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WesternSFA
Hugo
Starring: Asa Butterfield, Chloë Grace Moretz,
Sacha Baron Cohen, Ben Kingsley, Jude Law
Directed by: Martin Scorsese
Running Time: 125 minutes
MPAA Rating: PG for mild thematic material,
some action/peril, and smoking.
Release Date: November 23, 2011
Reviewed by Chris Swanson

If you just looked at the trailers, you might think Martin Scorsese’s latest film was about nothing more than a little boy living in the clockworks at a train station in Paris , having magical, vaguely steampunk, Harry Potter style adventures. You’d be mostly wrong. Hugo is, instead, at its heart, a film that’s about films and the people who love them.

The main character is a boy named Hugo Cabret (Asa Butterfield), who, like most of the French people in this movie, speaks with an English accent. He’s been living at the train station ever since his father (a clockmaker) died, leaving him an orphan in the care of his drunken uncle, who maintains all the clocks at the station.

Young Hugo takes over the job after his uncle disappears, though this is a secret that isn’t known to the station denizens, including the local police chief (Sasha Baron Cohen). He spends his spare time stealing food and occasionally swiping bits of clockwork from an old toy maker (Ben Kingsley). This goes well for him until one day when the toy maker catches him in the act, and finds a notebook on Hugo detailing a clockwork automaton that his father was working on repairing.

The toy maker goes a bit bonkers over this, and confiscates it, telling Hugo he’s going to burn it. Then his young goddaughter (Chloe Grace Moretz, who thankfully doesn’t kill anyone in this film), takes pity on the boy and tries to help him out. They’re both surprised to realize that a key she wears around her neck fits into a keyhole on Hugo’s clockwork man. They’re even more surprised when the image the automaton draws is one of the Man in the Moon with a rocket sticking into his eye. That the girl’s godfather is named Georges might start to give some in the audience pause for thought.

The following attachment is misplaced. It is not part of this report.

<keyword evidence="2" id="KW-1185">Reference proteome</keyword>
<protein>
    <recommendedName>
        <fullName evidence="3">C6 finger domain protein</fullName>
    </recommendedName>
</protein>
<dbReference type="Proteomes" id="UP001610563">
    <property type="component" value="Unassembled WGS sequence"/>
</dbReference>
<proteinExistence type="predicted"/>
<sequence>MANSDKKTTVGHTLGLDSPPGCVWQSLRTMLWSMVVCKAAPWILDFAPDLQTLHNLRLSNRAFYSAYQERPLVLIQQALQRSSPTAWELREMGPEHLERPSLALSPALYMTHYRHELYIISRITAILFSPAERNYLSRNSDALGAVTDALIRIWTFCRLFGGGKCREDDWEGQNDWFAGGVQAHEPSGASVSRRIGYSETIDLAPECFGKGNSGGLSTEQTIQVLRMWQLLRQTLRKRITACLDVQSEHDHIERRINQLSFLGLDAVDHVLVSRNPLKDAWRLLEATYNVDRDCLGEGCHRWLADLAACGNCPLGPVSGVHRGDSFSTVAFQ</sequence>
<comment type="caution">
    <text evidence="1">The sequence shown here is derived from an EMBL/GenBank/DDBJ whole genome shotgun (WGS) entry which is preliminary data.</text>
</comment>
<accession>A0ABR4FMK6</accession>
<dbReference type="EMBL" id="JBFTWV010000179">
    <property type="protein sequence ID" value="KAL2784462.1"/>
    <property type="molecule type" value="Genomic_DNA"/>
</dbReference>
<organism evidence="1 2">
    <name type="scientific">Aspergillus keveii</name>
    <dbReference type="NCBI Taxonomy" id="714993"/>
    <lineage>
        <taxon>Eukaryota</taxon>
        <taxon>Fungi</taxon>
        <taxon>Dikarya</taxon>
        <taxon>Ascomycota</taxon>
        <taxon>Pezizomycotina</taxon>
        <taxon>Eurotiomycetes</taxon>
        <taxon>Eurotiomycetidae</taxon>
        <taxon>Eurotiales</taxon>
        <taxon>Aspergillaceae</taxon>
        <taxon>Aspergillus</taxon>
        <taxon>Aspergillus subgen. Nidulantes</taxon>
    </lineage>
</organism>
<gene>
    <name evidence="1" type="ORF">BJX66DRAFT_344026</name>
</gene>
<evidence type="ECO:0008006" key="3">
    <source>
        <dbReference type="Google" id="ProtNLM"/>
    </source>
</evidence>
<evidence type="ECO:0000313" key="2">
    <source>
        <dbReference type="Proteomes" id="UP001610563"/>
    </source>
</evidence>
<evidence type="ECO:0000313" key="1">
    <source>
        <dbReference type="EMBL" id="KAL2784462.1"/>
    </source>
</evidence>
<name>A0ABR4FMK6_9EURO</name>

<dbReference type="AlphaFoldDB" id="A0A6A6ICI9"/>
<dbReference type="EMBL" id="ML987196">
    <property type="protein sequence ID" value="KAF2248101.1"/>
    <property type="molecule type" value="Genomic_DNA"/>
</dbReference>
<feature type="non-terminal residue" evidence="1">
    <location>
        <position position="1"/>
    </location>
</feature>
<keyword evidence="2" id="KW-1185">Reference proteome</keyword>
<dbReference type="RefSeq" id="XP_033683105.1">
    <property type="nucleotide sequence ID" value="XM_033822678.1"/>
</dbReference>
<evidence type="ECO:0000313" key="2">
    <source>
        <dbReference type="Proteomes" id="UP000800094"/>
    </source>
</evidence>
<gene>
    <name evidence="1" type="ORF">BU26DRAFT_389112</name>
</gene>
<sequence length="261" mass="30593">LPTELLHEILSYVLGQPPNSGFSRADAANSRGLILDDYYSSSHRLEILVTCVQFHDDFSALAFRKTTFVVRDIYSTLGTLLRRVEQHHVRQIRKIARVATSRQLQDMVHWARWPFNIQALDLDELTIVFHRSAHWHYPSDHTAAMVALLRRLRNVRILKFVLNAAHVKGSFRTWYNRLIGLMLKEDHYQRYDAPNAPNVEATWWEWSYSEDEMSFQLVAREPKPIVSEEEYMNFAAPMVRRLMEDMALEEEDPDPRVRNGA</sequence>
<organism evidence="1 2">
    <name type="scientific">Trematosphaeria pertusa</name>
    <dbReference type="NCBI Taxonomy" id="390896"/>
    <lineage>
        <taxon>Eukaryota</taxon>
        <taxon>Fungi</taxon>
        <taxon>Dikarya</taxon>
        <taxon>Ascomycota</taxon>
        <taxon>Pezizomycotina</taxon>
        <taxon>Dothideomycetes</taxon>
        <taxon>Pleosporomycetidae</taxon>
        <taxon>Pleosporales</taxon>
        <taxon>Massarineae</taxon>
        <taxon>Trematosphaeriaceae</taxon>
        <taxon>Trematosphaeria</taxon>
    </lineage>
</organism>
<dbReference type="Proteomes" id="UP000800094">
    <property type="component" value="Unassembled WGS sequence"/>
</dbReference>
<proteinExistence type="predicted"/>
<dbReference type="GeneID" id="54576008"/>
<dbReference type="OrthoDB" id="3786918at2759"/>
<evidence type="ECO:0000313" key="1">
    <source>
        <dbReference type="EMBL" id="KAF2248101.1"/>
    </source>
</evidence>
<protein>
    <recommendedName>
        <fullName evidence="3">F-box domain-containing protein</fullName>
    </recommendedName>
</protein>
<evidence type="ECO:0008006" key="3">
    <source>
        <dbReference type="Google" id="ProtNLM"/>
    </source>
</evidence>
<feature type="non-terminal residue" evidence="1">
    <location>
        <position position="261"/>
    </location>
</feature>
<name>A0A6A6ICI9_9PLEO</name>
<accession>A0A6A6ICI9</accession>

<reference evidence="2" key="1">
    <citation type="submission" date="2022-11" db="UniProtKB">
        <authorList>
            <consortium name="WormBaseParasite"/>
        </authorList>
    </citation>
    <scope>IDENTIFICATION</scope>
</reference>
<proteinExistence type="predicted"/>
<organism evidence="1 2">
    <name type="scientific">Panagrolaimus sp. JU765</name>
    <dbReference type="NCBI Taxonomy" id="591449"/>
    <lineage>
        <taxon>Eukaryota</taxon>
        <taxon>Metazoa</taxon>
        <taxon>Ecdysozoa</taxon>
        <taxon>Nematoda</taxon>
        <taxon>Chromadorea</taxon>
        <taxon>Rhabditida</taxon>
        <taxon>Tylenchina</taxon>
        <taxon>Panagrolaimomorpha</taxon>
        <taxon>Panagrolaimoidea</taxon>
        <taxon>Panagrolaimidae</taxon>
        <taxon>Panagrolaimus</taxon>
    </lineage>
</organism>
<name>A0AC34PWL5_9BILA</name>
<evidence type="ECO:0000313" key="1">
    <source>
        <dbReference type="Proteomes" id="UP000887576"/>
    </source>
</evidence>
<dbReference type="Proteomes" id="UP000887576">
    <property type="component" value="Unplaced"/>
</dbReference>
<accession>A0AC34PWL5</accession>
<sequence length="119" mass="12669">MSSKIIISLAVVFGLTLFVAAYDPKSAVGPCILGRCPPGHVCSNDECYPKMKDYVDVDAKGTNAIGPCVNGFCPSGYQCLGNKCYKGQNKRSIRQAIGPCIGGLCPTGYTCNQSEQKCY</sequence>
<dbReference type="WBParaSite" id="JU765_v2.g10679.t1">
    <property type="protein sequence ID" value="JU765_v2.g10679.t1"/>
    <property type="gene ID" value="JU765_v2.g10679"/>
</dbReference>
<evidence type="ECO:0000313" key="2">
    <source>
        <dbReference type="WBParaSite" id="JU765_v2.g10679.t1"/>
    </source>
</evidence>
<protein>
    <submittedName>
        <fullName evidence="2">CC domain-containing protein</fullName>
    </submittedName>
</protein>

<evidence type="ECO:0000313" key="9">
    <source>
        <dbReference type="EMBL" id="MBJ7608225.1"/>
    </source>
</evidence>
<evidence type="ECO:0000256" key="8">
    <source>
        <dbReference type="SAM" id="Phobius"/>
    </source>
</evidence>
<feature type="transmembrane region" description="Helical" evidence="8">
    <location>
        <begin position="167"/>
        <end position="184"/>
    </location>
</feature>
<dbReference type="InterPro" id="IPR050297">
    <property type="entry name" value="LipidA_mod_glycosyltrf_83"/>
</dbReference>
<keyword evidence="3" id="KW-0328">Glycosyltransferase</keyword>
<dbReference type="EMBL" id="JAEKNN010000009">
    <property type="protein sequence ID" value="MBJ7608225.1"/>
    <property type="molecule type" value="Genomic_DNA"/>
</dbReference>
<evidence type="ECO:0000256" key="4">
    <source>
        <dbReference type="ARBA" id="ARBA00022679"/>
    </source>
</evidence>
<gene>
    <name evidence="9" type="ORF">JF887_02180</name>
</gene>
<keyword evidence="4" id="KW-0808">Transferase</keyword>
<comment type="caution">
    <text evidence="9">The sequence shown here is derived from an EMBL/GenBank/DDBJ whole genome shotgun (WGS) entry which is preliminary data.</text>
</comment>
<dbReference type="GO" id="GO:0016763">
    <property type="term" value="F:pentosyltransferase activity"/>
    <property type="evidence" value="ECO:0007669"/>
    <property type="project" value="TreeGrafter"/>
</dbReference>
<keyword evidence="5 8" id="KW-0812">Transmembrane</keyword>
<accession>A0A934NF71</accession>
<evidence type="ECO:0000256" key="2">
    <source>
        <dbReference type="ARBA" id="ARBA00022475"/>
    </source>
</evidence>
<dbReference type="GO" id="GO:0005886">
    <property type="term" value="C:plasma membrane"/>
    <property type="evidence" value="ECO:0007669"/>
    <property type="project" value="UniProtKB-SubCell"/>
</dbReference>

I loved this film from start to finish, and it’s by far the best film I’ve seen this year. It really does have everything, and oozes a love of film like nothing I’ve seen in a long time. The power of film to move the audience is explored here in ways I’ve never seen before, and like any good movie, it does an excellent job of showing me things I’ve never seen before.

I also greatly enjoyed the fact that the movie takes time to slow down and explore all the supporting characters. The policeman, the flower girl, the newspaper seller, the woman at the café. They all get their own stories, and those add something wonderful to the film, and something sadly lacking in most movies that can’t wait to get to the next explosion and haven’t time for character development for their main characters, much less supporting ones.

The 3D effects must be addressed. I’m not a fan of 3D, not even remotely. I find it a distraction, for the most part, and generally regard it as a way for movie studios to pad out their profits. It’s generally unnecessary and adds nothing to the plot. Even in the best 3D film I’ve seen before this, Avatar, it wasn’t that much more than a gimmick, though one used to good effect.

In this film, though, it really does add something. It really does give a whole new dimension to the movie. I guess this isn’t a surprise with a filmmaker like Scorsese. In his hands, this isn’t a distraction, and it isn’t a gimmick. I’m willing to bet that the film is just fine without 3D, but with it, it really becomes something unique and fascinating. If all 3D films were this good, I’d be less unhappy with them.

Hugo is a masterpiece. Look for it to be nominated for Best Picture at the Oscars and for Ben Kingsley as Best Actor. Yes, it’s that time of the year again. Also, this movie is doing very poorly at the box office, so if you can, go see it in the theaters. You’ll be happy you did.

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